Biomedical offices

Biomed, Life Science Clusters Capture Lab-Focused Investor Interest

Rising consumer spending, greater mobility and improved vaccination rates are contributing significantly to bringing back commercial activity to markets that have been impacted by challenges associated with social distancing, limited travel and density. While long-term space planning remains somewhat fluid, flexibility on concessions rather than on asking rates has contributed to sustained growth in average office rents nationally. Specifically, average full-service equivalent listing rates were 1.1% higher year-over-year across the top 50 U.S. markets; according to the most recent report published by, rents last month averaged $38.60 per square foot. The office vacancy rate was 15.6%, same as the month before, a 240 basis points increase compared to last year.

Of course, diverse asset quality and location make for distinction in performance among the markets analyzed for the report. For instance, those operating in markets with an abundance of high-quality inventory coming online are mitigating different challenges than those with a more modest pipeline. Moreover, markets that already have property suited for research and development and life science tenants — which are understandably garnering increased attention and investment at this time — are better equipped to capture investor interest, while other markets adapt their pipelines to meet a subsequent expansion phase.

Boston, a well-established life-sciences hub, saw the largest rent grown last month — average office lease rates there were 7.6% higher year-over-year, resting at $35.46 per square foot. Boston is one of five markets currently concentrating nearly three-quarters of all North American investment in life science firms — along with New York City, New Jersey, San Diego and the San Francisco Bay Area. Office transactions closed since the start of the year totaled nearly $2.2 billion, with office space in Boston commanding a sale price of $533 per square foot, on average, according to a recent Cushman & Wakefield report. Additionally, the Boston pipeline currently includes roughly 13.5 million square feet of new office space under construction, which represents 5.5% of stock. When factoring in the projects that are in the planning stages, the Boston pipeline expands to just below 11% of stock.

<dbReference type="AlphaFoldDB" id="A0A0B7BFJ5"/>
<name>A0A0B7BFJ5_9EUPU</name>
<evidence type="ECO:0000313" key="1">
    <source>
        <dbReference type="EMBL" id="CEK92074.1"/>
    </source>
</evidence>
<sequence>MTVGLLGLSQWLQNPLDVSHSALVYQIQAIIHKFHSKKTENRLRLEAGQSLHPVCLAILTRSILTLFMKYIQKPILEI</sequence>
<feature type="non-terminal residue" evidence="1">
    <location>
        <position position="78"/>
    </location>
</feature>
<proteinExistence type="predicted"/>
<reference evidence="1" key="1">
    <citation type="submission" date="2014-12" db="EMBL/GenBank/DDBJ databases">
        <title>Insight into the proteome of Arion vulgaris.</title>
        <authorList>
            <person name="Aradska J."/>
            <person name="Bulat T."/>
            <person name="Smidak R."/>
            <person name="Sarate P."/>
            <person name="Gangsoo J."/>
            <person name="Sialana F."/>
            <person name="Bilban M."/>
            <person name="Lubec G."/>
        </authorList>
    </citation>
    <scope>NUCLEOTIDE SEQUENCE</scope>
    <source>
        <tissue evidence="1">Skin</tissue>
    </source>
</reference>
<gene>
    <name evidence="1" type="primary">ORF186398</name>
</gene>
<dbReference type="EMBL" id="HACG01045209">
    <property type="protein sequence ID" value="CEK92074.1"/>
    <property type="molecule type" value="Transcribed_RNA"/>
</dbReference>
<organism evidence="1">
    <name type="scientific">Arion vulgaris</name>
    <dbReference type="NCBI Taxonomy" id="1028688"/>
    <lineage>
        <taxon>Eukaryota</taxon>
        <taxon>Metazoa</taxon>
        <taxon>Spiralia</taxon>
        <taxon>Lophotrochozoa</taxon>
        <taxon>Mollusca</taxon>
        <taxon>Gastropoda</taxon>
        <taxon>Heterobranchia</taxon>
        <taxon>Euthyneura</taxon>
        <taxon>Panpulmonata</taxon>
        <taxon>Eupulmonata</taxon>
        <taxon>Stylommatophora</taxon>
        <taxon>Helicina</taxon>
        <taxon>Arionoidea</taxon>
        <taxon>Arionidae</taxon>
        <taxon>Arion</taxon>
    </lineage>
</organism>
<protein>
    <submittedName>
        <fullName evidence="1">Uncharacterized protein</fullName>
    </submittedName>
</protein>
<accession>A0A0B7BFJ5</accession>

The second-highest year-over-year rent growth was recorded on the opposite coast — lease rates for Los Angeles office space grew 7.2% year-over-year, averaging $41.29 per square foot in June. Year to date, office assets that changed hands in Los Angeles amounted to $1 billion in sales, with prices per square foot of $388, on average. Vacancy on the market last month was 13.1%, 60 basis points higher year-over-year. Meanwhile, 9.2 million square feet of new office space was under construction at the close of June, representing roughly just more than 3% of stock. Including projects still in the planning phase, the Los Angeles market has 6.3% of stock in the pipeline.

Nationally, 161 million square feet of office space is currently under construction across the top 50 markets. Of that, 85 million is the total scheduled to be brought to market by the end of this year. According to current office construction forecasts, an additional 200 million square feet of new office space is estimated for delivery through 2026.

Download and read the full July 2021 report on U.S. office lease rates, sales and development here.

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